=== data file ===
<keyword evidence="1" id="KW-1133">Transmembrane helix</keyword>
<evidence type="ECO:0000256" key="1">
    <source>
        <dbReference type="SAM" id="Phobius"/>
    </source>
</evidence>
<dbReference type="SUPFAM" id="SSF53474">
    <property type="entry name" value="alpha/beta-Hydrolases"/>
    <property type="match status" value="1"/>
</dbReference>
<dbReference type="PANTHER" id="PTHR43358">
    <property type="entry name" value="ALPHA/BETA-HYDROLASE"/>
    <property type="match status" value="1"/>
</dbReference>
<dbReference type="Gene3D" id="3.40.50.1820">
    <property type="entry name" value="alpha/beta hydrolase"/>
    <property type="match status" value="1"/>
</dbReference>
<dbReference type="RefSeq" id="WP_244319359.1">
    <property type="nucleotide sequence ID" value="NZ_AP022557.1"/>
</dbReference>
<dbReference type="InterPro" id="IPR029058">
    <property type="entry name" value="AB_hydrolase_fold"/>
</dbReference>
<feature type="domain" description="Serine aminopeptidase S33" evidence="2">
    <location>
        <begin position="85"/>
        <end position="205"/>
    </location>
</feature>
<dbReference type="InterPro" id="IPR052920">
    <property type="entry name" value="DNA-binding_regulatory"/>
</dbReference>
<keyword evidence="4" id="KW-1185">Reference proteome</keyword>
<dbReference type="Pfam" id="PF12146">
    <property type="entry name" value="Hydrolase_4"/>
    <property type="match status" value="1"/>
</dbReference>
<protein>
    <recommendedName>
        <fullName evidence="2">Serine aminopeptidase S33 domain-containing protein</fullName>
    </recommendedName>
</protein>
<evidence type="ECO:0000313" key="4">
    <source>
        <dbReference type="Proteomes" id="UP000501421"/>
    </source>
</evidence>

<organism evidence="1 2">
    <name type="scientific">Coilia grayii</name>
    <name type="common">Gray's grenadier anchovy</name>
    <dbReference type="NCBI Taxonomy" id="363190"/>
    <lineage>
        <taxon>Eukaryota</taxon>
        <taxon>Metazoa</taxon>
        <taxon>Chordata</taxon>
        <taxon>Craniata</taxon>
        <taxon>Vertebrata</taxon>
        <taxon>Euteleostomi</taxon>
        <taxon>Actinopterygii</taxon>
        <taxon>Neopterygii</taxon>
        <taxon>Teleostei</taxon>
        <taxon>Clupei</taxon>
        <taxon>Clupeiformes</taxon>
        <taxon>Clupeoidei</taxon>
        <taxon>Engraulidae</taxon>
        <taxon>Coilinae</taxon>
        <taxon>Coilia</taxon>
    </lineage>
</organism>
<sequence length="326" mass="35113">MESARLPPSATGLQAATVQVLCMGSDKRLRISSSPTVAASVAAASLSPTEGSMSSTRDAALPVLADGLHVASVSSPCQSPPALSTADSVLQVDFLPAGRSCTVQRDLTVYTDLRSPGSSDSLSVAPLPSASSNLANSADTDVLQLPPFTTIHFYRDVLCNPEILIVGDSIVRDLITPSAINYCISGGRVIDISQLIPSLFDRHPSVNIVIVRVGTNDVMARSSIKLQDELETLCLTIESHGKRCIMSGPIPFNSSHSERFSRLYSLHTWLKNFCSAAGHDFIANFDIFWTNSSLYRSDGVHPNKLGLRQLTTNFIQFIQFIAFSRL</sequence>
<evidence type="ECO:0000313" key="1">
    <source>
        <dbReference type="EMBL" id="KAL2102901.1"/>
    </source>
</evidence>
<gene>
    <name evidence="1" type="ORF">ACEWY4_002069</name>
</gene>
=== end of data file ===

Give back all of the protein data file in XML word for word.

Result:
<keyword evidence="1" id="KW-1133">Transmembrane helix</keyword>
<evidence type="ECO:0000256" key="1">
    <source>
        <dbReference type="SAM" id="Phobius"/>
    </source>
</evidence>
<dbReference type="SUPFAM" id="SSF53474">
    <property type="entry name" value="alpha/beta-Hydrolases"/>
    <property type="match status" value="1"/>
</dbReference>
<dbReference type="PANTHER" id="PTHR43358">
    <property type="entry name" value="ALPHA/BETA-HYDROLASE"/>
    <property type="match status" value="1"/>
</dbReference>
<dbReference type="Gene3D" id="3.40.50.1820">
    <property type="entry name" value="alpha/beta hydrolase"/>
    <property type="match status" value="1"/>
</dbReference>
<dbReference type="RefSeq" id="WP_244319359.1">
    <property type="nucleotide sequence ID" value="NZ_AP022557.1"/>
</dbReference>
<dbReference type="InterPro" id="IPR029058">
    <property type="entry name" value="AB_hydrolase_fold"/>
</dbReference>
<feature type="domain" description="Serine aminopeptidase S33" evidence="2">
    <location>
        <begin position="85"/>
        <end position="205"/>
    </location>
</feature>
<dbReference type="InterPro" id="IPR052920">
    <property type="entry name" value="DNA-binding_regulatory"/>
</dbReference>
<keyword evidence="4" id="KW-1185">Reference proteome</keyword>
<dbReference type="Pfam" id="PF12146">
    <property type="entry name" value="Hydrolase_4"/>
    <property type="match status" value="1"/>
</dbReference>
<protein>
    <recommendedName>
        <fullName evidence="2">Serine aminopeptidase S33 domain-containing protein</fullName>
    </recommendedName>
</protein>
<evidence type="ECO:0000313" key="4">
    <source>
        <dbReference type="Proteomes" id="UP000501421"/>
    </source>
</evidence>

<organism evidence="1 2">
    <name type="scientific">Coilia grayii</name>
    <name type="common">Gray's grenadier anchovy</name>
    <dbReference type="NCBI Taxonomy" id="363190"/>
    <lineage>
        <taxon>Eukaryota</taxon>
        <taxon>Metazoa</taxon>
        <taxon>Chordata</taxon>
        <taxon>Craniata</taxon>
        <taxon>Vertebrata</taxon>
        <taxon>Euteleostomi</taxon>
        <taxon>Actinopterygii</taxon>
        <taxon>Neopterygii</taxon>
        <taxon>Teleostei</taxon>
        <taxon>Clupei</taxon>
        <taxon>Clupeiformes</taxon>
        <taxon>Clupeoidei</taxon>
        <taxon>Engraulidae</taxon>
        <taxon>Coilinae</taxon>
        <taxon>Coilia</taxon>
    </lineage>
</organism>
<sequence length="326" mass="35113">MESARLPPSATGLQAATVQVLCMGSDKRLRISSSPTVAASVAAASLSPTEGSMSSTRDAALPVLADGLHVASVSSPCQSPPALSTADSVLQVDFLPAGRSCTVQRDLTVYTDLRSPGSSDSLSVAPLPSASSNLANSADTDVLQLPPFTTIHFYRDVLCNPEILIVGDSIVRDLITPSAINYCISGGRVIDISQLIPSLFDRHPSVNIVIVRVGTNDVMARSSIKLQDELETLCLTIESHGKRCIMSGPIPFNSSHSERFSRLYSLHTWLKNFCSAAGHDFIANFDIFWTNSSLYRSDGVHPNKLGLRQLTTNFIQFIQFIAFSRL</sequence>
<evidence type="ECO:0000313" key="1">
    <source>
        <dbReference type="EMBL" id="KAL2102901.1"/>
    </source>
</evidence>
<gene>
    <name evidence="1" type="ORF">ACEWY4_002069</name>
</gene>